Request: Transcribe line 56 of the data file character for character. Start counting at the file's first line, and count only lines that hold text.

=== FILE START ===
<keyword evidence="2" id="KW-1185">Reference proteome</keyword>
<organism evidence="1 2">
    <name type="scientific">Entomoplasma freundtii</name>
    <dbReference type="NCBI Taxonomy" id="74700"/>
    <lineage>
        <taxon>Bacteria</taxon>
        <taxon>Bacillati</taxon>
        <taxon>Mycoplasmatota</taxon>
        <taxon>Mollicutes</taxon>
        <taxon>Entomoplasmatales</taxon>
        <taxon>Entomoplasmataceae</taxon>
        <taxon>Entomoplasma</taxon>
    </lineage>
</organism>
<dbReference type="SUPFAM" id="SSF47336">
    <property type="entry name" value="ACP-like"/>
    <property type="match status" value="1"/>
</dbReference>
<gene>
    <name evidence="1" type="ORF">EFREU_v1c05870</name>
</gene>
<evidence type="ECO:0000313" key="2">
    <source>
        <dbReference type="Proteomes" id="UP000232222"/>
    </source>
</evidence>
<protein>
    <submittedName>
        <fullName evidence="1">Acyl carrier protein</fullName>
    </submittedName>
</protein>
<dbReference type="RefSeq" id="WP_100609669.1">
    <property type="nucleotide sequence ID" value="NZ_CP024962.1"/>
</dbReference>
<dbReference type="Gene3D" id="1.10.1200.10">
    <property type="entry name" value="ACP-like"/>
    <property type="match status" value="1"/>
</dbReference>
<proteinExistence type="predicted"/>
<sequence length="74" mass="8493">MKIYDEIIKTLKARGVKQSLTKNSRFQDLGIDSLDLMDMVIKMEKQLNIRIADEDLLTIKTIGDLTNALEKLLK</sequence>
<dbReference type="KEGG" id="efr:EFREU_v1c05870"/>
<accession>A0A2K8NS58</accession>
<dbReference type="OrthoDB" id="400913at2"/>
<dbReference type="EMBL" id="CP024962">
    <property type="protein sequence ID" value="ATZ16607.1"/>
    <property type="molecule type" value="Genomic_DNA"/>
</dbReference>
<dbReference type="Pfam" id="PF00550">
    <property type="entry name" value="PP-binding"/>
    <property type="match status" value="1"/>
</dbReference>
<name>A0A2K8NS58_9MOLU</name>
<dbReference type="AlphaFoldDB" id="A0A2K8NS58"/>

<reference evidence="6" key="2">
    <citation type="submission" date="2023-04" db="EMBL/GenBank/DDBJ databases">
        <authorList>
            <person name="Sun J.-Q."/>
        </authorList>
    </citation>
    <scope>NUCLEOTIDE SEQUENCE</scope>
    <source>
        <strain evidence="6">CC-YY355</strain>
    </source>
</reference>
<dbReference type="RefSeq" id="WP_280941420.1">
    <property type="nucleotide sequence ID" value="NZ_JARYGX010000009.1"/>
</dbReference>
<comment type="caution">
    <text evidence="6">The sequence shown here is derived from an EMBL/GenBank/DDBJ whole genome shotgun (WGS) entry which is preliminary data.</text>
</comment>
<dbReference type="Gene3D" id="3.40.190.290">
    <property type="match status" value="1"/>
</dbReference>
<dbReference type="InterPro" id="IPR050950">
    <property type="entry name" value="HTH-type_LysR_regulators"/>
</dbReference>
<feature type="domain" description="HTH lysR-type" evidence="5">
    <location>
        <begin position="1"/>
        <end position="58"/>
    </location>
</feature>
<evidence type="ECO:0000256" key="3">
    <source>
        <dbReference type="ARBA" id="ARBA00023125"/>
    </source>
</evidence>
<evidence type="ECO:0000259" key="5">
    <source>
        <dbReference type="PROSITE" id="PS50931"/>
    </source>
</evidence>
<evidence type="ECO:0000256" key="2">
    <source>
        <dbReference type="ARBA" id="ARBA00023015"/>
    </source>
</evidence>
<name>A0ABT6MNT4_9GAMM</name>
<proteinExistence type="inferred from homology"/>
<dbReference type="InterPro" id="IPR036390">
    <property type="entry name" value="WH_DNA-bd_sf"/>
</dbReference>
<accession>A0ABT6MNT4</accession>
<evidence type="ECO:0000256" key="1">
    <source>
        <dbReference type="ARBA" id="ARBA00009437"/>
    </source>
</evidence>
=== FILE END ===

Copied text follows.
        <authorList>